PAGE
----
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The Daily Wildcat

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The Daily Wildcat

The Daily Wildcat


    “‘Amelia’ a noble try at aviator’s life, but misses flight “


    Romantic scandals, planes and a post-female suffrage atmosphere make up Mira Nair’s latest film, “”Amelia.””

    The film is about Amelia Earhart, America’s flying sweetheart who suddenly disappeared while soaring over the Pacific Ocean in 1937. And that’s just the problem. When dealing with a film where the viewers already know the fate of the beloved characters, directors are expected to spice things up a bit.

    “”Amelia”” does no such thing.

    The film opens with Earhart, played by Hilary Swank, alongside her navigator, Fred Noonan, played by Christopher Eccleston, embarking on the last leg of their journey around the world. Nair continues to use this sequence as flashback material. However, intelligent audiences already know what horrific tragedies ensue.

    Cue to the 1920s. Earhart walks across a marble floor in a tomboyish getup and heads right to the office of George Putnam (Richard Gere), who promises to make her a star if she sits passenger on a trans-Atlantic flight. The struggles Earhart faces as a female pilot encompass the rest of the film.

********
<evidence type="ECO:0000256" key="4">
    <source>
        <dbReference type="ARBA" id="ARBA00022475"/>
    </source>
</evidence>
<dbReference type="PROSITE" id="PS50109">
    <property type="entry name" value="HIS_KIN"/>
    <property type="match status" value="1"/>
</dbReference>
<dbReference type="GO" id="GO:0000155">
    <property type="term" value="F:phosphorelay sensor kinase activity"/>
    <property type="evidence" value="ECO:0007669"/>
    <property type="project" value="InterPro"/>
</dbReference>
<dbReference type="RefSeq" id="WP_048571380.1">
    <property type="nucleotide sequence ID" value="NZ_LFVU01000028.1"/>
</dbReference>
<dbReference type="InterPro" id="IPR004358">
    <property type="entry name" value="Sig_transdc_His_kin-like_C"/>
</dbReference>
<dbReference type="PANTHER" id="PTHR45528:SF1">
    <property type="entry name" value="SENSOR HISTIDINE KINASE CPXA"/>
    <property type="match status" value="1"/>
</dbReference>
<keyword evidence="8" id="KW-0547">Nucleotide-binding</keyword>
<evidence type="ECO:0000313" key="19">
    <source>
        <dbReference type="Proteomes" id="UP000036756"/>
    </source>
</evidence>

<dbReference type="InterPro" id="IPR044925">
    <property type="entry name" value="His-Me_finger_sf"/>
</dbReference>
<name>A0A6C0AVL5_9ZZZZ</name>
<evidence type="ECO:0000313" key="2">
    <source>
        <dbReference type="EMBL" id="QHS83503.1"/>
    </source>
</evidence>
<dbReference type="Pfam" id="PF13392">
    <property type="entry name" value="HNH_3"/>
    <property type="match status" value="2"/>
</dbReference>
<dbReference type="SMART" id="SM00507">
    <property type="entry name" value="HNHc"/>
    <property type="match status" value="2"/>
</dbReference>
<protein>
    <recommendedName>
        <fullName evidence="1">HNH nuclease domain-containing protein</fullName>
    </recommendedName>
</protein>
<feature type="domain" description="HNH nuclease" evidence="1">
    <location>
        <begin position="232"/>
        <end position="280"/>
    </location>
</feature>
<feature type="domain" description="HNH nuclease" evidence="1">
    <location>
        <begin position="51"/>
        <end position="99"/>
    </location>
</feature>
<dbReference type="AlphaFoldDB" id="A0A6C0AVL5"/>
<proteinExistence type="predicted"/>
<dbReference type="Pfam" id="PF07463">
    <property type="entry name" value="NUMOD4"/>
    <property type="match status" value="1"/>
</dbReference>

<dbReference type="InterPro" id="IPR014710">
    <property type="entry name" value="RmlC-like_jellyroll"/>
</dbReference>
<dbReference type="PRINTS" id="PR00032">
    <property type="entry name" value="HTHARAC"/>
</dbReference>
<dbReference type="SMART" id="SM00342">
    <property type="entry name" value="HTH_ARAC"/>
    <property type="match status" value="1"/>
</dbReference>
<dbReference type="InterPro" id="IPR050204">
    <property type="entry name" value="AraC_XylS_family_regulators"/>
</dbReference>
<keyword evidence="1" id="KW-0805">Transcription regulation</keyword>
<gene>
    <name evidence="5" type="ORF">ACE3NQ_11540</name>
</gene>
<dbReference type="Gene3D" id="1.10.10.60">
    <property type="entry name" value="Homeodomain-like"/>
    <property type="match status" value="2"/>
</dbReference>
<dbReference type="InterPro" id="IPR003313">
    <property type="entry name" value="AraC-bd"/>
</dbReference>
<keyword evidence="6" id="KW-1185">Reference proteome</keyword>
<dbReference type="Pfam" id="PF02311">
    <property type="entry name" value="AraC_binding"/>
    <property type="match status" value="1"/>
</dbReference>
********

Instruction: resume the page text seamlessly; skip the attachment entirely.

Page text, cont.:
But what tragic biography would be complete without a love story woven in?

    Don’t worry, for all you fans of love stories out there, Nair chooses to highlight the predictable marriage between Earhart and Putnam as well. Nair also intertwines Earhart’s rumored affair with fellow pilot Gene Vidal, played by Ewan McGregor.

    While the story itself might motivate young girls to never give up on their dreams, the characters fall short. “”Amelia”” has a strong cast, with great performances by both Swank and Gere. But you have to wonder why there is no emotional connection to the story itself.

    Perhaps it is the sole factor that most people attending the film already know the ending.

    However, “”Amelia”” is a sight to behold for other factors. Being a period piece, “”Amelia”” beautifully captures the essence of American life pre-World War II. The roles of women are clearly stated, as Earhart herself has to jump through hoops in order to achieve her dream. Her determination makes this a motivational piece that perhaps is best viewed from a feminist perspective. 

    Overall, the film lacks the jump start it needs to hold an audience’s attention. When crafting a biographic piece, a filmmaker needs something unexpected, which in “”Amelia”” didn’t exist. My advice: watch a History Channel documentary of her life. It spares you the half-hearted love story and sticks to the facts.

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